Putting Education Reform To The Test

Top Three Education Commissioner Candidates On The Hot Seat Today

Cappellmeister / Flickr

The State Board of Education will interview the three finalists for Education Commissioner in Tampa today.

The State Board of Education is expected to choose Florida’s new Commissioner of Education this week.

The three finalists will be interviewed this afternoon in Tampa. They were chosen from an applicant pool of more than sixty.

Interim Commissioner Pam Stewart did not apply. She also serves as Florida’s Chancellor of Public Schools.

Stewart took over for Gerard Robinson, who abruptly resigned after a year on the job to reunite with his family in Virginia.

Here are the top three candidates:

  • Tony Bennett:  From Noblesville, IN, Bennett is the outgoing Indiana Superintendent of Public Instruction. He boasts reforms under his leadership that led to higher graduation rates and greater school choice options. He lost his bid for reelection. He has degrees from Spalding University and Indiana University Southeast.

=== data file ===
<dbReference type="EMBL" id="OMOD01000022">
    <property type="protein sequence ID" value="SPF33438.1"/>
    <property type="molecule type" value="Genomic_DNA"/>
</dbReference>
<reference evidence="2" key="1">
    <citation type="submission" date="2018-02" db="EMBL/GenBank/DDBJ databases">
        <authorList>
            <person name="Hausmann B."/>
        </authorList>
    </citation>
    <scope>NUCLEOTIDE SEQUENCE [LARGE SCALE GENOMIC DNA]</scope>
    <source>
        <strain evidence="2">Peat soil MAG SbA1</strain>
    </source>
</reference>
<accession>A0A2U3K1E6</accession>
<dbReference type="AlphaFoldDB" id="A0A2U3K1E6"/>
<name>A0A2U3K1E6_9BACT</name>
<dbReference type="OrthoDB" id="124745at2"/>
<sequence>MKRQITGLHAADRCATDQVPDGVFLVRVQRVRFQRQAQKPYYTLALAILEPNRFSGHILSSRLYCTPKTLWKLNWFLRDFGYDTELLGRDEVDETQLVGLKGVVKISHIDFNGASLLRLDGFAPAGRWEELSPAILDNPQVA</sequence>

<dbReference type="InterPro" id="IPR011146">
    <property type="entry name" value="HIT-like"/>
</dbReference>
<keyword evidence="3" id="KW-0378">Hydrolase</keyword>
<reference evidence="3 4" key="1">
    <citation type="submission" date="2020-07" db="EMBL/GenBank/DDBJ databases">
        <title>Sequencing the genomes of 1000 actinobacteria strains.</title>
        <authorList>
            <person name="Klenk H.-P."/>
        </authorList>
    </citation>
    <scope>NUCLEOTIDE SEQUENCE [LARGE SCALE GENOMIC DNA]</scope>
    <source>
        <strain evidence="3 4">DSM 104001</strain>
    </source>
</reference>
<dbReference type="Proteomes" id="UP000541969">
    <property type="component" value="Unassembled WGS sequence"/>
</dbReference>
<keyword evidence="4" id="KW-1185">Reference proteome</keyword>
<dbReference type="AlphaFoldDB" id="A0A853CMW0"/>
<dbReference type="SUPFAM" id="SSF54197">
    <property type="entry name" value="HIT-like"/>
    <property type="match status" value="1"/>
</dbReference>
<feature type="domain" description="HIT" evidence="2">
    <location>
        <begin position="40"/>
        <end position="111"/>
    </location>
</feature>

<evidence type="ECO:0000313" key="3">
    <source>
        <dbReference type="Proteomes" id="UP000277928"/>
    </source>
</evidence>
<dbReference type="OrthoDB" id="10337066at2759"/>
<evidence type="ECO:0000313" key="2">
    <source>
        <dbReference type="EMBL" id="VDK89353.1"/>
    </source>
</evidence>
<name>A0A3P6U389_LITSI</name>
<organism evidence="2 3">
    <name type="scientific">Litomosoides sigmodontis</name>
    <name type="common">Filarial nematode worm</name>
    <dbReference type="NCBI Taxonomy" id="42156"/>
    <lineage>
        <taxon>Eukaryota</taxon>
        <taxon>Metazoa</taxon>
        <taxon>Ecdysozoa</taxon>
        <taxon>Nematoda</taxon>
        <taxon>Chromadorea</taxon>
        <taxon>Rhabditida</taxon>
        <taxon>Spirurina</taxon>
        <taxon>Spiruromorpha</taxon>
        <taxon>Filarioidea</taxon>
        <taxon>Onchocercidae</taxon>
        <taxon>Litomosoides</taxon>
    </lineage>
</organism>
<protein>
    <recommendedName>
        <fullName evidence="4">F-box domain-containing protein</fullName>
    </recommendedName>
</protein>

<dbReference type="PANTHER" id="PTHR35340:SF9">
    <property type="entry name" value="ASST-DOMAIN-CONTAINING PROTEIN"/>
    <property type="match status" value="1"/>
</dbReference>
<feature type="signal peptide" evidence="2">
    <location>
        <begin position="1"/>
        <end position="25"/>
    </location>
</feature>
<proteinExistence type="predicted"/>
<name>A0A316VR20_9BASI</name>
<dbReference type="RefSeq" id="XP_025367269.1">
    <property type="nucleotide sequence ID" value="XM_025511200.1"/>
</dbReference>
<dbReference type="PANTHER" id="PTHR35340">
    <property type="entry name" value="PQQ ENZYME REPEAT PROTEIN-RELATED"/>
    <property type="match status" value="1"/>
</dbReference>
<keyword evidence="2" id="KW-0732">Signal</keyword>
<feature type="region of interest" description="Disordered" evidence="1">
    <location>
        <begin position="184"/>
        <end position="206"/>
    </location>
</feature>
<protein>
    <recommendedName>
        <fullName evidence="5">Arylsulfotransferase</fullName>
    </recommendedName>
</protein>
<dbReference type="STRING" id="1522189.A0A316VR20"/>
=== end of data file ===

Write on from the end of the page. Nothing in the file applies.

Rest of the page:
• Randy Dunn: From Murray, KY, Dunn is President of Murray State University. He is the former Illinois Superintendent of Education, overseeing more than 2.1 million students in PreK-12. He is also a former education professor who holds degrees from Illinois State University and University of Illinois.
  • Charles Hokanson, Jr.: From Arlington, VA, Hokanson is a former U.S. Deputy Assistant Secretary for Elementary and Secondary Education. He is former president of the Alliance for School Choice. He runs a public policy and management consulting group. He has degrees from Stanford University, Harvard University, and Harvard Law School.

The Tuesday interviews will be followed by the Board’s regular meeting on Wednesday.

In addition to updates on common core standards and the transition to digital learning, the Board will likely choose the next commissioner.


About StateImpact

StateImpact seeks to inform and engage local communities with broadcast and online news focused on how state government decisions affect your lives.
Learn More »